Sponser Sport Food is a Swiss brand of nutrition products. We've previously reviewed their Liquid Energy gel on road.cc but this is the 'Long' version, designed for longer endurance events. Despite the name, it isn't really a liquid - it's also a gel - but the thing that makes it totally different from other gels is its flavour.
Liquid Energy Long's main ingredients include glucose syrup, isomaltulose (a combined glucose and fructose carbohydrate), tomato powder, barley starch hydrolisate and soluble barley fibres - and it's the latter two that give this gel its very unusual flavour.
Although it isn't sweet, it isn't really savoury. And despite the sachet saying 'salty' it doesn't actually taste of salt either. There's a definite malty flavour, though, which brings back childhood memories of bed-time barley drinks. The overall impression is hard to sum up, but think of it as a thinnish gel made from Horlicks, without sugar, and you've got the idea.
Moving beyond the taste, how much energy does this gel contain? According to Sponser's UK website, each 40g sachet of Liquid Energy Long contains 23g of carb, providing just under 400 kJ (or 94 kcal) of energy. In layman's terms, the ingredients are designed to deliver a bit of the carb quickly, and the rest slowly, which is better for endurance events like sportives. (For most cyclists, about 20g of carb is enough energy to keep going for between 20 minutes and half an hour, depending on various aspects such as sex and body mass - plus of course how hard you're trying.)
Liquid Energy Long contains trace amounts of fat and protein. There are no artificial colourings, preservatives or sweeteners. This gel is also lactose free and suitable for vegetarians. There is a dash of sodium and potassium, which may help delay the onset of cramp.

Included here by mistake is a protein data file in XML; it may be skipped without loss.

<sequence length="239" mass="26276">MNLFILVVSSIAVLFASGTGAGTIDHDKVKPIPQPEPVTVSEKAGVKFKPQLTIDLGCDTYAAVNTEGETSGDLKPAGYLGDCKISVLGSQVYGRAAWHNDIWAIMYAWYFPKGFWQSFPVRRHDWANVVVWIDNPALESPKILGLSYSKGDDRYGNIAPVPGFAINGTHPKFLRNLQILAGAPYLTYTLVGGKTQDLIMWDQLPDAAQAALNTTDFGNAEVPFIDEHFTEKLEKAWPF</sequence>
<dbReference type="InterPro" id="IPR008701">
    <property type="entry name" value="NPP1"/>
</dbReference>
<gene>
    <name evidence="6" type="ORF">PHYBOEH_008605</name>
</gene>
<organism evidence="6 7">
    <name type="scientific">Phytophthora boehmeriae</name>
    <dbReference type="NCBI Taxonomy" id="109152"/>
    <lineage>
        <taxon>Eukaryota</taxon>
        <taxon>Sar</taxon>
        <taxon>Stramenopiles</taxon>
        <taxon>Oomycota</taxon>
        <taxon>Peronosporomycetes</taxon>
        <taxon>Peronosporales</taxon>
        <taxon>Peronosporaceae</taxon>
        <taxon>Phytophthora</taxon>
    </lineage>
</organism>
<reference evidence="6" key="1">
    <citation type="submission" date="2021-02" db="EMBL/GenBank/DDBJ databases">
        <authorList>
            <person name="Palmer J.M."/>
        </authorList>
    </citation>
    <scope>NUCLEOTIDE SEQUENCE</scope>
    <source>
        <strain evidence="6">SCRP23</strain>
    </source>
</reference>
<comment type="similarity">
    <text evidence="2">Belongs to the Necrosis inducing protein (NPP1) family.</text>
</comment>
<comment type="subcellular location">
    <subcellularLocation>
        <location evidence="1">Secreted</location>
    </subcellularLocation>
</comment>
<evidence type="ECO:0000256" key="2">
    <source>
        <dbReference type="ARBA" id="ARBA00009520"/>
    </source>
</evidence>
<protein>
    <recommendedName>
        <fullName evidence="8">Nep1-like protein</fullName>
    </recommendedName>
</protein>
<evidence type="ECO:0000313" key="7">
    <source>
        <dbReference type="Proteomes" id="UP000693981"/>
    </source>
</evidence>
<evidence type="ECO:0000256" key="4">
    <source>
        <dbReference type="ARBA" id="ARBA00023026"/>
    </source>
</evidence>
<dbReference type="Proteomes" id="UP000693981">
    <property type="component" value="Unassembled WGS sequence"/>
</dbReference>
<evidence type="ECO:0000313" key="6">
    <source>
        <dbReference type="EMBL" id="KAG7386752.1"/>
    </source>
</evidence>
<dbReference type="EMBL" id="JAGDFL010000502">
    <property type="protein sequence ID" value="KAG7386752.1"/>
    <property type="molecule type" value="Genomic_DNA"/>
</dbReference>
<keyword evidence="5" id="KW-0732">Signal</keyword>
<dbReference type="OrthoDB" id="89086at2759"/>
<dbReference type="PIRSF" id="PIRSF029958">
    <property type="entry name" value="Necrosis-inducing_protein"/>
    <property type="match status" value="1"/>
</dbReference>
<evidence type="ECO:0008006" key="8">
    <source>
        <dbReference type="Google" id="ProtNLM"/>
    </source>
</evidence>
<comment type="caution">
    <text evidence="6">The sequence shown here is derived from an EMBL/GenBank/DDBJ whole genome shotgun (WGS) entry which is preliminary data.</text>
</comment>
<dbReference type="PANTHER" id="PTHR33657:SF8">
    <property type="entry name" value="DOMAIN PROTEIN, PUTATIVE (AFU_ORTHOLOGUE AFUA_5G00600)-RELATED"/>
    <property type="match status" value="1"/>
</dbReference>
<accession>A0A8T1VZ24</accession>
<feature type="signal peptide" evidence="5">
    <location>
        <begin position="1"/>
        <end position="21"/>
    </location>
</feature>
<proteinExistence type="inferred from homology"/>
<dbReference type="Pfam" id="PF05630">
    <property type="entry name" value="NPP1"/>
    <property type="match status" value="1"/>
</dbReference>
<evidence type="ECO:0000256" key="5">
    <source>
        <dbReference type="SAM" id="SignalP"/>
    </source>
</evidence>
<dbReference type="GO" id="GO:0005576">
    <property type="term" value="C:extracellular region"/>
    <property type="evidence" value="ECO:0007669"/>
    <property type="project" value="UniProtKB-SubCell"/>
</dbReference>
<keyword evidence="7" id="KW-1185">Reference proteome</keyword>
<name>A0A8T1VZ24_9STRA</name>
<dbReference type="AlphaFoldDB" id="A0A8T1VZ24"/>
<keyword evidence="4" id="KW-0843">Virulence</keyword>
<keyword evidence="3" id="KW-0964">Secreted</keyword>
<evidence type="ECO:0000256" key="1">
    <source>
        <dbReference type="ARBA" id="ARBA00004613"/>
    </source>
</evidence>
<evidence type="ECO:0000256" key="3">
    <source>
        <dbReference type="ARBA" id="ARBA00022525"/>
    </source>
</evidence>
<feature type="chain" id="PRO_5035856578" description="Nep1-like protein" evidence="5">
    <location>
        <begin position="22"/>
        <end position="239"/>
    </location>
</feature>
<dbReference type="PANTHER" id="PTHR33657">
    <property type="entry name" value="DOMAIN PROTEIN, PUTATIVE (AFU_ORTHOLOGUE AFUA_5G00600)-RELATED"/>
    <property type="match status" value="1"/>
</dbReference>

The first sachet I tested was at my desk. The taste was such a surprise that I couldn't finish it. I did write the next three paragraphs very quickly though. Next, I tried a sachet halfway through a long training ride. Being hungry after 30 miles of swift pedalling made a big difference, and the gel was easy to finish. It definitely made a change from my usual array of sweet energy gels, but I still wasn't convinced I'd want another an hour later.
The next test was during a hard 100-mile sportive, where I saved a couple of Liquid Energy Long sachets until the last 25 miles. This time, they made a welcome change from the sweet stuff I'd been eating for the previous five hours or so, and definitely provided the little boost and then the sustained supply of energy I needed to gallop to the finish.
A savoury gel (or, at least, a non-sweet gel) is an unusual idea in a market flooded with sweet varieties, and may be a welcome change for anyone who finds 'normal' gels too sticky or sickly. But it has to be said, Liquid Energy Long's distinct malty tang won't be to everyone's taste, so I'd definitely recommend trying just one on a training ride, before gulping your way through a pocketful on an important race or other big outing.
A single gel costs 99p, which is about on a par with similarly sized carb-based gels from other brands, but it isn't a bargin. A box of 40 costs a penny under £39 at Sponser's UK on-line shop, which isn't much of a discount either, especially when shipping within the Uk will cost you another six quid.